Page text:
4. Ignorance-based approaches to problems are never a good idea. Unfortunately, the whole “sugar-tax” idea is based on this premise: “Fats & Sugars … cause obesity if the extra calories are not needed by the individual…” The premise is untrue. It’s based on the fallacy that obesity is caused by some black-box event in which the calories you take in exceed the amount you expend and the difference is turned into fat. That’s wrong even at first glance (if were true, your weight would fluctuate wildly because those two amounts never match, except by unlikely accident). It’s even more wrong on closer examination, and yet it’s the foundation of the “expertise” of the people demanding the government introduce sugar taxes. I know little about nutrition, but apparently nutritionists know even less than I do. If you don’t know how something works, don’t mess with it – applies to more fields that just IT. Nutritionists don’t know how nutrition works, but they’ve been messing with it for 40 years now and the development of a population of lard-arses is closely correlated with that messing. We should stop listening until they develop some genuine knowledge about their field.

  3. Draco T Bastard 3

    Because, actually, there’s not the conclusive evidence, right? There might be a correlation in those Mexican studies, so they put a 9% tax on soft drinks.

    Which is a load of bollocks.

    The reason why we keep raising taxes on cigarettes is because it reduces the number of people who smoke. This has been known for some time so for him to say that is him outright lying.

    It’s one of those things that applies across the board. Raise taxes on something thus increasing it’s price and it will be bought less. Just as economics actually hypothesises.

  4. Lanthanide 4

    The impact of a sugar tax on soft drink sales and consumption would be very obvious.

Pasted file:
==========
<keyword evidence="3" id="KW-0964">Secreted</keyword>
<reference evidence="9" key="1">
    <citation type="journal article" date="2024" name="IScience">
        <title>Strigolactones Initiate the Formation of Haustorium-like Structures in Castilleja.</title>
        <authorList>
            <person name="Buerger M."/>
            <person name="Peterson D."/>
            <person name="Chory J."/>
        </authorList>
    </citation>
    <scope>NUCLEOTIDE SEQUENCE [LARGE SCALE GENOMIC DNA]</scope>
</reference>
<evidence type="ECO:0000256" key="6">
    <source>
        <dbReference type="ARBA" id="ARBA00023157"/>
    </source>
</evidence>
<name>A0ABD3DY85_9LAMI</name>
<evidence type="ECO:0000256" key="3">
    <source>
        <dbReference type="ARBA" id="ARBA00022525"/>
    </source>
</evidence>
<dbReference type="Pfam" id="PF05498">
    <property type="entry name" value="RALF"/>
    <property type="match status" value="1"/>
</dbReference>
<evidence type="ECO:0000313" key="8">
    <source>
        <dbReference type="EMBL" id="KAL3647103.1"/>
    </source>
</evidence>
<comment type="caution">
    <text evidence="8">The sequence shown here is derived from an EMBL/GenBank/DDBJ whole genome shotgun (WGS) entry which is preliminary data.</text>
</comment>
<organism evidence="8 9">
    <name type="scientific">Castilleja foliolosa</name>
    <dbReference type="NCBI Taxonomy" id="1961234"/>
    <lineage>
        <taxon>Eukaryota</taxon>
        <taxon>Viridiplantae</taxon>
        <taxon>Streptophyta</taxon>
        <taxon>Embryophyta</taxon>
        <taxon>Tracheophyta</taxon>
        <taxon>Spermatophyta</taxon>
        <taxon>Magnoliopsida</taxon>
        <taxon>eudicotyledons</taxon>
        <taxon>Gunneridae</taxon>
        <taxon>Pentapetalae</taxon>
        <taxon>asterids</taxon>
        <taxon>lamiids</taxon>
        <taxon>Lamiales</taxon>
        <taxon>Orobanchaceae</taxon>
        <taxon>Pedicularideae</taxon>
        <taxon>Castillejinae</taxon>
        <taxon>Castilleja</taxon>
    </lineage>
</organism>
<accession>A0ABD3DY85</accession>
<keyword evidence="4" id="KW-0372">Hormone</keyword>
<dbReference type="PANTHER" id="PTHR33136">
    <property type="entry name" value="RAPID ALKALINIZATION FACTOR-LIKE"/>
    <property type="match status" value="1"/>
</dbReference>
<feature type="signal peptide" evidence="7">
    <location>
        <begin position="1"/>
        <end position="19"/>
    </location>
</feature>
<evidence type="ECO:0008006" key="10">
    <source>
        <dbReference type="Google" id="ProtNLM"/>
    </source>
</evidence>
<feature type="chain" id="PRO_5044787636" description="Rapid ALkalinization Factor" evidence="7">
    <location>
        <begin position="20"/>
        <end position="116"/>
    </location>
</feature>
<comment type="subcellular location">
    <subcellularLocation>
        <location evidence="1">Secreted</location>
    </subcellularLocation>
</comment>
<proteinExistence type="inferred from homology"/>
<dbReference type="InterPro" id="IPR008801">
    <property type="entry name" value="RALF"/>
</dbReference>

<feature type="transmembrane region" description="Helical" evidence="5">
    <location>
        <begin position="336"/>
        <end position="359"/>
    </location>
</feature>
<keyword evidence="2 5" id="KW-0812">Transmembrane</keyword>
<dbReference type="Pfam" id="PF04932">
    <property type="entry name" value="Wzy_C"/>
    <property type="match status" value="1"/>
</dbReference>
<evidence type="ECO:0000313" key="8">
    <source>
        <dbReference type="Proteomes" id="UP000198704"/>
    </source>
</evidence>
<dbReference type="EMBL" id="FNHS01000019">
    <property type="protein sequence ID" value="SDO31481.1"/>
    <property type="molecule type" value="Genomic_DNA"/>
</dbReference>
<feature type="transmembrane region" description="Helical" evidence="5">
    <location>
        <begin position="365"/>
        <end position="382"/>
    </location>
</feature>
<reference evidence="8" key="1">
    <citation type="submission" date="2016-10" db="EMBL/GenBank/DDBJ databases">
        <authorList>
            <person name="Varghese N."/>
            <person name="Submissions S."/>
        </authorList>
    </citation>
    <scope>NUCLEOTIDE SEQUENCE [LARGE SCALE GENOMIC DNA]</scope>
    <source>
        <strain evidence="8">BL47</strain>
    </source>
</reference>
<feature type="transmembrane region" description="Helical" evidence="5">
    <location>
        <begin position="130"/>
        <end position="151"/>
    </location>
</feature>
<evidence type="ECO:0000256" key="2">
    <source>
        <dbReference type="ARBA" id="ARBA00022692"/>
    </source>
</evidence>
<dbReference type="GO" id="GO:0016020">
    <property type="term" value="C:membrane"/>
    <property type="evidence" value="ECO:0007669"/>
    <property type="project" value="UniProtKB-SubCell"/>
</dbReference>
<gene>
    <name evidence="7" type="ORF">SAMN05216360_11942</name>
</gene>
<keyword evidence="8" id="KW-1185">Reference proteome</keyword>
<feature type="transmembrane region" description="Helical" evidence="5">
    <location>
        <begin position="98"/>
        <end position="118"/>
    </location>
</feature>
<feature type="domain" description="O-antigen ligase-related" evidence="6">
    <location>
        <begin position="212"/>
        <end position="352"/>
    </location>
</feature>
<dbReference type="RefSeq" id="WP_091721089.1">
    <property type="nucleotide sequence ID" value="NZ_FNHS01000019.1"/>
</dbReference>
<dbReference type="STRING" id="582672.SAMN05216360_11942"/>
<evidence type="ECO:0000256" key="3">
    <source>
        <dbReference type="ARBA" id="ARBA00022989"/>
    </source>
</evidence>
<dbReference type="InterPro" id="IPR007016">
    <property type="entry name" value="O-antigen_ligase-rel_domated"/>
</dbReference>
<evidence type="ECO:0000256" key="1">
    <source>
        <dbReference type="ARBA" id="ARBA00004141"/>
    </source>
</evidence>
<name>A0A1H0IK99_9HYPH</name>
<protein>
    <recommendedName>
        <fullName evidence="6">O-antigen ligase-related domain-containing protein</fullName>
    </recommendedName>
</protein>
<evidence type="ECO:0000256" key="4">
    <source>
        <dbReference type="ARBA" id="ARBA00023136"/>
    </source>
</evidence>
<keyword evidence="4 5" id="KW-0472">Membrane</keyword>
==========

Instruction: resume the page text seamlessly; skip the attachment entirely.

Say right now, a bottle of coke costs $2, whether it is full-strength coke, diet coke, zoke zero or coke life.

    After a sugar tax is put into place, it could be the case that a bottle of regular coke costs $2.50, a bottle of coke life costs $2.30, and diet and coke zero would both still cost $2, on account of them not actually having sugar.

    When faced with those prices on the shelves, do you think people are going to buy regular coke at the same rate as they used to, and not substitute it for one of the cheaper variants?

    Coca cola could even be re-formulated to reduce the amount of sugar, so that it comes down to $2.40 in price instead of $2.50. That in itself would mean people are consuming less sugar.

    • RJL 4.1

      …it could be the case that a bottle of regular coke costs $2.50, a bottle of coke life costs $2.30, and diet and coke zero would both still cost $2…

      Maybe not. Coca Cola could choose to set the price to be the same nonetheless. Maybe it would just make regular coke less profitable for Coca Cola (which is, of course, their main concern).

      • Lanthanide 4.1.1

        “Maybe not. Coca Cola could choose to set the price to be the same nonetheless.”

        Good point. Thankfully, the government can legislate to prevent that happening.

        • Psycho Milt 4.1.1.1

          Well, it can try. As with most do-gooder proposals, the proposal gets more and more complicated in pursuit of a goal that was of dubious value to start with.

        • RJL 4.1.1.2

          Good point. Thankfully, the government can legislate to prevent that happening.

          How? I don’t think that it would be very easy to legislate (or audit) at that level of commercial detail.

          • Lanthanide 4.1.1.2.1